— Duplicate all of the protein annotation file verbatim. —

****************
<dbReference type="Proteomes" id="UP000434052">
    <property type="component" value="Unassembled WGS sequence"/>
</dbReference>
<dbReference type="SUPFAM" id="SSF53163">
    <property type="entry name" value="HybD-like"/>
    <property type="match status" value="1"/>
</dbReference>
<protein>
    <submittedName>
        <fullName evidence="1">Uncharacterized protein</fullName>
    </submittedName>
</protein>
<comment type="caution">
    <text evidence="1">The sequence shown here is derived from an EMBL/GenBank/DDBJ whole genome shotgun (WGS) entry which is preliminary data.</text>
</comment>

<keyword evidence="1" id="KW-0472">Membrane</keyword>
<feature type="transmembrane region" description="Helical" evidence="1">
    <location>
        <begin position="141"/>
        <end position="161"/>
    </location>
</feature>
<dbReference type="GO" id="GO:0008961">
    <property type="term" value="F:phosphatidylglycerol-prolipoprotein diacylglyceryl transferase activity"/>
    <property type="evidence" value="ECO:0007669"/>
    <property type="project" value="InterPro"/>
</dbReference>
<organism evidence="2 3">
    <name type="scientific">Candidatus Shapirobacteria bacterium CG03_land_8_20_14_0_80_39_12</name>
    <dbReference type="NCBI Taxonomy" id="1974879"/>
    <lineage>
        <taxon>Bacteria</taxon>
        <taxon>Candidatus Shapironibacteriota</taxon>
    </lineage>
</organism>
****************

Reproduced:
<dbReference type="Proteomes" id="UP000434052">
    <property type="component" value="Unassembled WGS sequence"/>
</dbReference>
<dbReference type="SUPFAM" id="SSF53163">
    <property type="entry name" value="HybD-like"/>
    <property type="match status" value="1"/>
</dbReference>
<protein>
    <submittedName>
        <fullName evidence="1">Uncharacterized protein</fullName>
    </submittedName>
</protein>
<comment type="caution">
    <text evidence="1">The sequence shown here is derived from an EMBL/GenBank/DDBJ whole genome shotgun (WGS) entry which is preliminary data.</text>
</comment>

<keyword evidence="1" id="KW-0472">Membrane</keyword>
<feature type="transmembrane region" description="Helical" evidence="1">
    <location>
        <begin position="141"/>
        <end position="161"/>
    </location>
</feature>
<dbReference type="GO" id="GO:0008961">
    <property type="term" value="F:phosphatidylglycerol-prolipoprotein diacylglyceryl transferase activity"/>
    <property type="evidence" value="ECO:0007669"/>
    <property type="project" value="InterPro"/>
</dbReference>
<organism evidence="2 3">
    <name type="scientific">Candidatus Shapirobacteria bacterium CG03_land_8_20_14_0_80_39_12</name>
    <dbReference type="NCBI Taxonomy" id="1974879"/>
    <lineage>
        <taxon>Bacteria</taxon>
        <taxon>Candidatus Shapironibacteriota</taxon>
    </lineage>
</organism>